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Am J Clin Nutr. 2012 Jan;95(1):3-8. doi: 10.3945/ajcn.111.019372. Epub 2011 Dec 14.

Effects of breastfeeding and low sugar-sweetened beverage intake on obesity prevalence in Hispanic toddlers.

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  • 1Department of Preventive Medicine, Keck School of Medicine, University of Southern California, Los Angeles, USA. jaimieda@usc.edu

Abstract

BACKGROUND:

Few studies have examined the independent and additive effects of breastfeeding (BF) and sugar-sweetened beverage (SSB) intake in early life on overweight and obesity prevalence.

OBJECTIVE:

The objective was to assess the effects of BF and SSB intake on the prevalence of overweight and obesity in Hispanic toddlers.

DESIGN:

Nutrition data were collected via phone surveys with caregivers of 1483 Hispanic children (2-4 y of age) from the Los Angeles County Women, Infants, and Children (WIC) program. BF history at 2-4 y of age was categorized as follows: no BF, >1 wk to <6 mo BF, 6 to <12 mo BF, and ≥12 mo BF. SSB intake at 2-4 y of age was categorized as follows: high SSB (≥2 SSBs/d), mid SSB (1 SSB/d), and no SSB. The height and weight of the children were measured by WIC staff and stored in the Integrated Statewide Information System. Binary logistic regressions assessed the effects of BF and SSB categories on overweight and obesity prevalence.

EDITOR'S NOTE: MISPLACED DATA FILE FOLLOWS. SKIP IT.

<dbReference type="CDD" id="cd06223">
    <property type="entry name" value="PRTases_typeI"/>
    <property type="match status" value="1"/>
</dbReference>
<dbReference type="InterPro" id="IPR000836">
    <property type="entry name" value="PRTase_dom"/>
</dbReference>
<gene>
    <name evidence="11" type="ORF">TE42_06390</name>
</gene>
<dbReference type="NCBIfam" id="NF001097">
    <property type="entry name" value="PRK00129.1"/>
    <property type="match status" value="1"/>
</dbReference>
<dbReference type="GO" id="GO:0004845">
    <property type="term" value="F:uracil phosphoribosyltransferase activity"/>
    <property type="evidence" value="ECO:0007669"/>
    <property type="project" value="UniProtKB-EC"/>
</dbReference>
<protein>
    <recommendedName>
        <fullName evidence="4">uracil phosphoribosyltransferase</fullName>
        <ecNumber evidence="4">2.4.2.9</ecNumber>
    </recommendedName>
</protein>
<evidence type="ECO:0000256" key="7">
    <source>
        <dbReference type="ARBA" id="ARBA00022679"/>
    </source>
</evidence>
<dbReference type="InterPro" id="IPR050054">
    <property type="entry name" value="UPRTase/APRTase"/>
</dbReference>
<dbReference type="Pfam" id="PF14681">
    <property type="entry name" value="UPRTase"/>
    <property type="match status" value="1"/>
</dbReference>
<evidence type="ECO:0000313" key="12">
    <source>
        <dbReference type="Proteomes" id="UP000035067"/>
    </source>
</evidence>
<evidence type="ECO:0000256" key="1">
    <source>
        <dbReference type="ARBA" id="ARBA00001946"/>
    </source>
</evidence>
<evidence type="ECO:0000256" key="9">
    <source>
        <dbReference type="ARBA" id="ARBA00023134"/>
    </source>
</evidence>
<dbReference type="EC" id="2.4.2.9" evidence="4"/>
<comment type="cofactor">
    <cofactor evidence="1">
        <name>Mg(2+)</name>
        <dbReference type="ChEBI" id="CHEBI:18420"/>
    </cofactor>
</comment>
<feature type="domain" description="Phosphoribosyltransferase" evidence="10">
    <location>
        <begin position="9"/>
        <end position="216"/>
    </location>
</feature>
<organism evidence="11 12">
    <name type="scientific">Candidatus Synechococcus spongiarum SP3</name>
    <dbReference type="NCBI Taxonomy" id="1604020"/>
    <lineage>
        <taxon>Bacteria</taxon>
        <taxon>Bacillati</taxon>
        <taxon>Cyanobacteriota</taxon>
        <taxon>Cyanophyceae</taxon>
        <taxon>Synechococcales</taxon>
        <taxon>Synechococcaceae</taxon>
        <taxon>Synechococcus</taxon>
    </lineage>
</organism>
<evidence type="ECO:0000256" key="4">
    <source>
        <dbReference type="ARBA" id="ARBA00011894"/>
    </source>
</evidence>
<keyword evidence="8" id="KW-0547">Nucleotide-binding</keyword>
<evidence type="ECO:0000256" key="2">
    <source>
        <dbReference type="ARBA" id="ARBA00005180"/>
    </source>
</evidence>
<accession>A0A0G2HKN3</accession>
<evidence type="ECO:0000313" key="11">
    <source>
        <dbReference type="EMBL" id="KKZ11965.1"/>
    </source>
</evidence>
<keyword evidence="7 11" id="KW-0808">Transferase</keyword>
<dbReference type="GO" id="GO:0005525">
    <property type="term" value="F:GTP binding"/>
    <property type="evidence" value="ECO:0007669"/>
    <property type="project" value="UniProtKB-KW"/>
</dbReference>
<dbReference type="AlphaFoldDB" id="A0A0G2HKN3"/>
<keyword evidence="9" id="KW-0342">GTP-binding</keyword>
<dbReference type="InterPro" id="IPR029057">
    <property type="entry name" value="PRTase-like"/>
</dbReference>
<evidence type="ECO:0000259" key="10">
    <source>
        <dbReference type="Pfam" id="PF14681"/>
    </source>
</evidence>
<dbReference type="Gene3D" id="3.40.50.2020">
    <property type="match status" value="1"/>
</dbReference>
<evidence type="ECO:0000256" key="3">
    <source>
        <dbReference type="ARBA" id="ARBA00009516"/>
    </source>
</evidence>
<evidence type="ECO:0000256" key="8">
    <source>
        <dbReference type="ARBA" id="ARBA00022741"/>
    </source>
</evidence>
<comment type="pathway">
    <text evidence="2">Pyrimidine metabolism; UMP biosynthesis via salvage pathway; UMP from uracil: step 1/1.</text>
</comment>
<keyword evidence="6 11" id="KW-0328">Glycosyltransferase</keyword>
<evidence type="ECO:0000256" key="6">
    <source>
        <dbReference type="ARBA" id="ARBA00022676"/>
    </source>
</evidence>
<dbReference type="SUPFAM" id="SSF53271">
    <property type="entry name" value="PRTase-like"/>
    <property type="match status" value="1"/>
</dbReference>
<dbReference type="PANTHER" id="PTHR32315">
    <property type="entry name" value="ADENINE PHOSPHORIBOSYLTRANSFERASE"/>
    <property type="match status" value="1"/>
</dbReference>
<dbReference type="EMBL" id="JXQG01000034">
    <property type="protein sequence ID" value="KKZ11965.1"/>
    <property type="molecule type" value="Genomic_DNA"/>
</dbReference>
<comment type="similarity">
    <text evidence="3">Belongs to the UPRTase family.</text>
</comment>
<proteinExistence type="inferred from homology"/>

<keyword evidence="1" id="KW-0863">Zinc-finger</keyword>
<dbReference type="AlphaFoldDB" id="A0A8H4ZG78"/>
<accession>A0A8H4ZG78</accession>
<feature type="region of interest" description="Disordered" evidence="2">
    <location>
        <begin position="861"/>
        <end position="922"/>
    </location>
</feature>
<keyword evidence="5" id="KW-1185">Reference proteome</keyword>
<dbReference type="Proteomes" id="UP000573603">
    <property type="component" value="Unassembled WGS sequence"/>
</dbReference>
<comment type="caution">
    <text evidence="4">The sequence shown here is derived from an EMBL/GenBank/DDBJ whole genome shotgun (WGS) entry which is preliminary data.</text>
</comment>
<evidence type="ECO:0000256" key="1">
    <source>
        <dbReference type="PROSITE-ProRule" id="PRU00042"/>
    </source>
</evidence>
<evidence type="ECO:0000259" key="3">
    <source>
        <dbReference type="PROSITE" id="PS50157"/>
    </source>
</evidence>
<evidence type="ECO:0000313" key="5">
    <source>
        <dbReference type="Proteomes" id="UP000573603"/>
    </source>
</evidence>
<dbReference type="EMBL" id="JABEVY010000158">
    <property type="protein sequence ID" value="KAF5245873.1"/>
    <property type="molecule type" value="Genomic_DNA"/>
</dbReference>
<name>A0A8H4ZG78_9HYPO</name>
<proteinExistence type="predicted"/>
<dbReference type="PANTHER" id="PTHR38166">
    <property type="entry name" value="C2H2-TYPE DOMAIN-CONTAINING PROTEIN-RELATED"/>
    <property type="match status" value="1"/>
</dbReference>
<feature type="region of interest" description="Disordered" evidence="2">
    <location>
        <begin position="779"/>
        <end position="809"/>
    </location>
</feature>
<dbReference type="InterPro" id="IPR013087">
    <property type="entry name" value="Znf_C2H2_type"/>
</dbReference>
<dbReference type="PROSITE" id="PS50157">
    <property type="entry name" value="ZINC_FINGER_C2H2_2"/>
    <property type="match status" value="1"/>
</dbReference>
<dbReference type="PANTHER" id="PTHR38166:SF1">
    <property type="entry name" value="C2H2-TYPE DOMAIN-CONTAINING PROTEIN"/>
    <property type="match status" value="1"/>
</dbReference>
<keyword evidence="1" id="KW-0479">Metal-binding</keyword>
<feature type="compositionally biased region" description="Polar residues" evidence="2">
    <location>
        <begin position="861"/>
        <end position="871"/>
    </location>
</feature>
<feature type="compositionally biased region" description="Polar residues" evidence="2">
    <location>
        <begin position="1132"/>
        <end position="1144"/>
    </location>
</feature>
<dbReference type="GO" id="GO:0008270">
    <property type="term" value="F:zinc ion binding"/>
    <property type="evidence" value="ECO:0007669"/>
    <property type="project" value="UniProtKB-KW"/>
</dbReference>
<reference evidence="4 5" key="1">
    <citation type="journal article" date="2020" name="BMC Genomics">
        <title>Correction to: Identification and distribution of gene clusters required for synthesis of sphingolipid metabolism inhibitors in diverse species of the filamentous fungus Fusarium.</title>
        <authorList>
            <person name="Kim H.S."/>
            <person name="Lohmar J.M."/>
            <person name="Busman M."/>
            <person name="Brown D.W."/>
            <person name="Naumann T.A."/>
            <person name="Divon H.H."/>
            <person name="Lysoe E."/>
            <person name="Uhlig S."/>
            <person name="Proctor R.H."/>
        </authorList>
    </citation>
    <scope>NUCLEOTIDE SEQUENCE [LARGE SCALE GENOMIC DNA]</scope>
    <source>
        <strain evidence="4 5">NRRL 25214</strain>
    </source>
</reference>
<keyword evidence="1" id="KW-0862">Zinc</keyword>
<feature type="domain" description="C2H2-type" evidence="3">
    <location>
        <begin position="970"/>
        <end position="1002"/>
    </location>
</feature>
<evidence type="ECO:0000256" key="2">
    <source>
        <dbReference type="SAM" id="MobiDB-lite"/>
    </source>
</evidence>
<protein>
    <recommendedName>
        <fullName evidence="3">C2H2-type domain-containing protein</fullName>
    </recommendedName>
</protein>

RESULTS:

In comparison with the no-BF participants, the odds of obesity were lower in the ≥12-mo-BF participants (OR: 0.55; 95% CI: 0.37, 0.83; P = 0.004). In comparison with high-SSB participants, the odds of obesity were lower in the no-SSB participants (OR: 0.69; 95% CI: 0.47, 1.00; P = 0.047). In comparison with the combined no-BF/high-SSB participants, the odds of obesity were lower in the ≥12-mo BF/no-SSB participants (OR: 0.39; 95% CI: 0.19, 0.80; P = 0.01).

CONCLUSION:

The results suggest that BF for ≥1 y and low SSB intake during the toddler years can have profound effects on reducing the prevalence of obesity in Hispanic toddlers.

PMID:
22170357
[PubMed - indexed for MEDLINE]
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